Remote electronic monitoring and the landing obligation - some insights into fishers' and fishery inspectors' opinions

Type Article
Date 2017-02
Language English
Author(s) Plet-Hansen Kristian S.1, Eliasen Soren Q.2, Mortensen Lars O.1, Bergsson Heiorikur3, Olesen Hans J.1, Ulrich ClaraORCID1
Affiliation(s) 1 : Tech Univ Denmark, Natl Inst Aquat Resources DTU Aqua, DK-2920 Charlottenlund, Denmark.
2 : Aalborg Univ, Dept Dev & Planning, AC Meyers Vaenge 15, DK-2450 Copenhagen SW, Denmark.
3 : Danish AgriFish Agcy, Minist Environm & Food Denmark, Nyropsgade 30, DK-1780 Copenhagen, Denmark.
Source Marine Policy (0308-597X) (Elsevier Sci Ltd), 2017-02 , Vol. 76 , P. 98-106
DOI 10.1016/j.marpol.2016.11.028
WOS© Times Cited 17
Keyword(s) Fisheries management, Discard ban, Compliance, Fully Documented Fisheries, Fishery inspectors, Interviews
Abstract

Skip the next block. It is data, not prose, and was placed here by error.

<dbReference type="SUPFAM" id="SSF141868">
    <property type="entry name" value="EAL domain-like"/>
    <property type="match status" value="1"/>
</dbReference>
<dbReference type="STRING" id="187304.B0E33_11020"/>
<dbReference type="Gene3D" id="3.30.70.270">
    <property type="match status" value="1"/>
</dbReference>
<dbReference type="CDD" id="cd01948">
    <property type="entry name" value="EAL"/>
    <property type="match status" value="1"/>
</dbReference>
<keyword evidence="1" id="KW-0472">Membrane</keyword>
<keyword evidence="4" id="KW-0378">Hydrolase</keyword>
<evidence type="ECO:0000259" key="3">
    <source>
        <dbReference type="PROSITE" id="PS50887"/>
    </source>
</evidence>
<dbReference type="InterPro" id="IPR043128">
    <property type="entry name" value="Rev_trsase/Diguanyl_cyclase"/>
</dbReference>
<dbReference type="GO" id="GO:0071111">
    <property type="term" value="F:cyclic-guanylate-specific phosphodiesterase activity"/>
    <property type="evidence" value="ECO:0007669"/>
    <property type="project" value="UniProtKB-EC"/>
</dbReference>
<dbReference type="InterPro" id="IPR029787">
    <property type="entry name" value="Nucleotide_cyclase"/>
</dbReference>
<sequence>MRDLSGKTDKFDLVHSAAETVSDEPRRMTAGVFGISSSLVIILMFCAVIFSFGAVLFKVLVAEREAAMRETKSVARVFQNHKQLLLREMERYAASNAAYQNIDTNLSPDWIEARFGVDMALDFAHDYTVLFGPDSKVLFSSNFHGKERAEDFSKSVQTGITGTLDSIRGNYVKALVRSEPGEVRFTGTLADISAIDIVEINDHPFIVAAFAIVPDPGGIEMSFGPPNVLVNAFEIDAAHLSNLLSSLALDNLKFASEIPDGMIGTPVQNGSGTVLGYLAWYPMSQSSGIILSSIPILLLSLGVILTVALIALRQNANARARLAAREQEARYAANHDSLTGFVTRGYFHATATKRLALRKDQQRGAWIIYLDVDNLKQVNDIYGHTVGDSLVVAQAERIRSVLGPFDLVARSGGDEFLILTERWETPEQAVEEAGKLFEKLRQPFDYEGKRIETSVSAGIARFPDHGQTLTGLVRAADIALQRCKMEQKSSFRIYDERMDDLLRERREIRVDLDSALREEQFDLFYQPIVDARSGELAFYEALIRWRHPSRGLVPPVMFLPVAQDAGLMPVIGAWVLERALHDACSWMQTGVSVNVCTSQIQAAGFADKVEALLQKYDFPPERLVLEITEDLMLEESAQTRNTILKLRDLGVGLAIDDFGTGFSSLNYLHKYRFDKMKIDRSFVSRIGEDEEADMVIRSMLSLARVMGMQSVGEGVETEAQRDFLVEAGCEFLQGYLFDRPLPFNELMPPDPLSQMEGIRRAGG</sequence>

The European fisheries management is currently undergoing a fundamental change in the handling of catches of commercial fisheries with the implementation of the 2013 Common Fisheries Policy. One of the main objectives of the policy is to end the practice of discarding in the EU by 2019. However, for such changes to be successful, it is vital to ensure stakeholders acceptance, and it is prudent to consider possible means to verify compliance with the new regulation. Remote Electronic Monitoring (REM) with Closed-Circuit Television (CCTV) has been tested in a variety of fisheries worldwide for different purposes and is currently considered as one possible tool to ensure compliance with a European ban on discards. This study focuses on Danish fishery inspectors and on fishers with REM experience, whose opinions are less well known. Their views on the landing obligation and on the use of REM were investigated using interviews and questionnaires, and contrasted to some fishers without REM experience. 80% of fishery inspectors and 58% of REM-experienced fishers expressed positive views on REM. 9 out of 10 interviewed fishers without REM experience were against REM. Participation in a REM trial has not led to antipathy towards REM. Fishery inspectors saw on-board observers, at-sea control and REM as the three best solutions to control the landing obligation but shared the general belief that the landing obligation cannot be enforced properly and will be difficult for fishers to comply with. The strengths and weaknesses of REM in this context are discussed.

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